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The Tardis Autoflower: Feminized Seeds

Updated: Jan 2

The Tardis was originally created by Uncle Pete and Jenn Cook years ago by crossing Subcool's Dr. Who and the infamous Girl Scout Cookies. We have taken our Tardis and crossed it with Uncle Pete's Gassy Glue to breed in the autoflower characteristics. The result is a sativa-dominant strain with far-out cerebral effects, saddling the mind with euphoria and introspective thoughts. With fantastic imaginative visions to inspire you, you'll find yourself lost in your own world with no perception of current time or space.


The Tardis is a perfect choice for those who suffer from conditions such as chronic pain, insomnia, headaches or migraines, nausea, and chronic stress. These attributes make The Tardis a strong mood enhancer, teasing at the consumer's imagination and creativity while helping alleviate stress.

The Tardis Feminized Autoflower

The Tardis feminized autoflower seeds will grow nice chunky nugs and produce pretty well in the time it takes to grow. This strain will finish between 75 and 80 days, and has been reported to reach a THC level of 29%


Grow Time: 75 - 80 Days

Yield: Descent

Potency: Up to 29% THC

70/30 Sativa/Indica


How to Grow feminized The Tardis Autoflower seeds

Autoflowering strains require some preparation, as they will grow quickly and start to flower whether or not you’re ready for them. However, follow these steps and you should find success in your autoflowering garden.


1. Training Your Plants

Generally speaking, you’ll want to train your plants while they are in vegetative growth. For autoflowering plants, this period could be as short as two weeks which means time is limited.

To start, consider topping your plant after it has developed three nodes to promote a more even canopy. Another LST (low-stress training) method involves training your plant by pulling it down sideways to create new upward growth. Once your plants do begin to flower, you should not top them. Prune your plants conservatively for no more than one week into flowering.


2. Climate Considerations

When you are growing autoflowering plants, you’re allowing plants to flower when they should be in a vegetative growth. Because you don’t need to follow photoperiod light cycles, many people start autoflowering plants early in the season (e.g. March) or late in the season (e.g. September). For this time of year, it’s important to remember that the plants still need warmth to grow, and there also might be considerable rain putting the buds at risk of rot. To combat these issues, consider growing in a greenhouse to provide protection from the elements.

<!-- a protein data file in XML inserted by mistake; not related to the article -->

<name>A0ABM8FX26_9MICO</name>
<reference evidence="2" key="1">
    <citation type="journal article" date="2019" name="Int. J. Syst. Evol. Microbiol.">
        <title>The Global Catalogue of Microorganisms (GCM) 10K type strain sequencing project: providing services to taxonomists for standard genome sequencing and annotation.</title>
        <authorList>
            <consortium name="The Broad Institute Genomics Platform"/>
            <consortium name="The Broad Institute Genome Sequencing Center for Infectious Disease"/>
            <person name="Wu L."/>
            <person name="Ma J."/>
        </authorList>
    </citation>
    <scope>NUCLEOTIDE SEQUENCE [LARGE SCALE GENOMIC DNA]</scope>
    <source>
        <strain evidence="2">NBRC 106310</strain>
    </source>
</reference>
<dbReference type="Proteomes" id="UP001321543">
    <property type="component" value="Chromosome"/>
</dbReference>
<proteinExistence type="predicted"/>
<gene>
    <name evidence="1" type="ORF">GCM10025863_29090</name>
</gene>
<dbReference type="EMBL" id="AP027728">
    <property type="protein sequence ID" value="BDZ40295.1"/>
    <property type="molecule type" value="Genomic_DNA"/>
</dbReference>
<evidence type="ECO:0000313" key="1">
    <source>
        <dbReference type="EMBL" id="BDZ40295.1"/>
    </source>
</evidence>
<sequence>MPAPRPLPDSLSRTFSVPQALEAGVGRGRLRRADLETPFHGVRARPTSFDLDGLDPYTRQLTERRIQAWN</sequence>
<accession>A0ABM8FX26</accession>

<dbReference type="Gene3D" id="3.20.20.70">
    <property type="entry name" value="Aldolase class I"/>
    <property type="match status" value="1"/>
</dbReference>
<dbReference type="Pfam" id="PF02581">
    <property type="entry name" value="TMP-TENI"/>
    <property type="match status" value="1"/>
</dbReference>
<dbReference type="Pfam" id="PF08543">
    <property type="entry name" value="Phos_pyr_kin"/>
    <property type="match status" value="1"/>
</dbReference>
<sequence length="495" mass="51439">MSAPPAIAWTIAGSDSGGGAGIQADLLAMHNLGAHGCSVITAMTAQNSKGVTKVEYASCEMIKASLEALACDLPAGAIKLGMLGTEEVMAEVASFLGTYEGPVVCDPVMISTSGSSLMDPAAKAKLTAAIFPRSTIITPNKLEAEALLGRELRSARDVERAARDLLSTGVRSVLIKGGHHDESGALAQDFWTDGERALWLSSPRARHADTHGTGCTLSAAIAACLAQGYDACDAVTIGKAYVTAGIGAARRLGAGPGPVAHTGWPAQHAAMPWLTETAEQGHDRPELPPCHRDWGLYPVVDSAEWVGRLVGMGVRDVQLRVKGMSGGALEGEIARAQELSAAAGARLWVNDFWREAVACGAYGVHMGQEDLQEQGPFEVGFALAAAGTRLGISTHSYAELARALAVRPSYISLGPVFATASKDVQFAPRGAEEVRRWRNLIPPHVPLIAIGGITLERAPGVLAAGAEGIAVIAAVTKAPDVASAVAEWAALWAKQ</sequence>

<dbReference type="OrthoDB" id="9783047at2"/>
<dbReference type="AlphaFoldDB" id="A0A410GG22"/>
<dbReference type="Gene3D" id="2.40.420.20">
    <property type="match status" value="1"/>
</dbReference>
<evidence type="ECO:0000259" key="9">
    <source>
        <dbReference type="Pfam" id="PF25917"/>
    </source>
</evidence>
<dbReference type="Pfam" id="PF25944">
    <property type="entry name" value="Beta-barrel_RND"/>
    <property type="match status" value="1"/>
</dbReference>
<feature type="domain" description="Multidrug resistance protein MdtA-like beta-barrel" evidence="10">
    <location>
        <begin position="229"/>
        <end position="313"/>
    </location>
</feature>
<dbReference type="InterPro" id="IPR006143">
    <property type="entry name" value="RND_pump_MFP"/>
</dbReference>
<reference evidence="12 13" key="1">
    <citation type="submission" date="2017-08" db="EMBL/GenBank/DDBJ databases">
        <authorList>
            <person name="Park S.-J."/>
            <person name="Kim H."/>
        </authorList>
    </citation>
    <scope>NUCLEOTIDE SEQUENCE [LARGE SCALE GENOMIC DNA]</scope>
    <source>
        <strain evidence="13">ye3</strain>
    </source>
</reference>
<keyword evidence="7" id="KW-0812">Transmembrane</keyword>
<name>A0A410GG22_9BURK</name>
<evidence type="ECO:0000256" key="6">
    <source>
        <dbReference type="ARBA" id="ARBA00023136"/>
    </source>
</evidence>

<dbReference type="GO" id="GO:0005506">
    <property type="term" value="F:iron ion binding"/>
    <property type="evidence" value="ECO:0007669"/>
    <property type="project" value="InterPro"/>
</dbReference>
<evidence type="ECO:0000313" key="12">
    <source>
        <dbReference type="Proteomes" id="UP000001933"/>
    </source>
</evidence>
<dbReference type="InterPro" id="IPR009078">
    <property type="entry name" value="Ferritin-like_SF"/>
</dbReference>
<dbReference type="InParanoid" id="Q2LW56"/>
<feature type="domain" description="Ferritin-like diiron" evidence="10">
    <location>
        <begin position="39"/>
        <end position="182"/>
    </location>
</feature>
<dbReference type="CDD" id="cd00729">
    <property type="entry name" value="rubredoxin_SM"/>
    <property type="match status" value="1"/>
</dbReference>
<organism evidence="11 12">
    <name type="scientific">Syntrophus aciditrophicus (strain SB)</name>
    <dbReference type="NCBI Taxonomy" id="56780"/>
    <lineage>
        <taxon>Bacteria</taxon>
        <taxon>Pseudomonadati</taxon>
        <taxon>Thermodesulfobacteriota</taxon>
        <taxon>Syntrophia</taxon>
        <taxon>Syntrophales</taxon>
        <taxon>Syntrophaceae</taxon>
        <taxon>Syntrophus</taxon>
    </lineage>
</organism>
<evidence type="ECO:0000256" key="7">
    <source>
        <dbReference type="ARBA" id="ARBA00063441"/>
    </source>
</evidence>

3. Go Easy on Feeding

Autoflowering strains do not need to be heavily fed due to their small size and the short amount of time they spend in the vegetative cycle. Feed very lightly and understand that they don’t need as many vegetative growth nutrients such as nitrogen. Also note that these vegetative nutrients are best put to use if they are readily available for the plant to utilize quickly.


4. Harvest Gradually

Autoflowering plants often do not have time to develop a canopy, which means you will be keeping buds that are lower down on the plant. Because of this, it’s a great idea to harvest your plants sequentially. First take the colas, then allow more time for the lower buds to dense up before they are harvested next.


5. Prepare Your Next Crop

To get the most out of autoflowering seeds, it’s a good idea to prepare your next batch of plants as you are harvesting. This means popping seeds before you harvest your current plants so that your room is continually producing. Because the plants autoflower, you can have plants that are just starting out in the same room as those that are finishing without worrying about the lighting.


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